Professor of Computer Science at Stanford University

Dear Mr. President:

A President can only do a very few of the many things proposed for the improvement of American society. I want to make one positive proposal for which Presidential action is appropriate and to issue one warning.

The weakest area of science is social science, specifically as it evaluates the effects of changes in social institutions. These institutions include education, taxation, criminal justice, structure of government, the institutions that support scientific research. Proposed changes in these and other institutions need to be evaluated by systematic experiment with clear criteria of success and proper statistical evaluation. The experiments need enough publicity all the way through so that the results are heeded.

There are experimental programs today, but they are mostly too dilute. Thus every state or city or school district wants its share of experimental money, and there isn't enough money to experiment everywhere. Social experiments need to concentrate the money in a few places and provide enough scientific observers and statistical resources.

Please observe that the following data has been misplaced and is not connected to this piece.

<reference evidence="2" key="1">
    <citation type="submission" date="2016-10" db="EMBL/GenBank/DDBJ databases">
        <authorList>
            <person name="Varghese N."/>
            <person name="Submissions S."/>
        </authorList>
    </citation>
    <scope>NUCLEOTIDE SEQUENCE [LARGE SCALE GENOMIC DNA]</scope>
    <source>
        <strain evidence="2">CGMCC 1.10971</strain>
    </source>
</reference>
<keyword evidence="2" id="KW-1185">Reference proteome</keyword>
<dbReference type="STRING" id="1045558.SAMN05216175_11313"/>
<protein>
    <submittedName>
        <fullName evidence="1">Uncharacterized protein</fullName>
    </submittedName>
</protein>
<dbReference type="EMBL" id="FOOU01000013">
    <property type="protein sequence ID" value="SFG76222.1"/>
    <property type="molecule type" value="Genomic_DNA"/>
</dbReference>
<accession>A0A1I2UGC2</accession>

Because Congress and administrations often respond to pressures to divide the money "fairly", Presidential leadership can play a big role in concentrating experimental programs.

Now here's my warning; it may be unnecessary. The scientific community, worldwide as well as in America, is like other communities and given to fads and taboos. These taboos have prevented some subjects from being researched or even discussed. These subjects include the genetics of behavior and intelligence. When a program fails, the possibility that genetic differences are involved is not allowed to be mentioned. Another taboo in the scientific community that studies energy is nuclear energy. Nuclear energy provides the one guarantee that those aspects of American society that depend on high use of energy including personal mobility can be sustained indefinitely, i.e. beyond the supply of oil

John McCarthy
Professor of Computer Science at Stanford University
Pioneer in Artificial Intelligence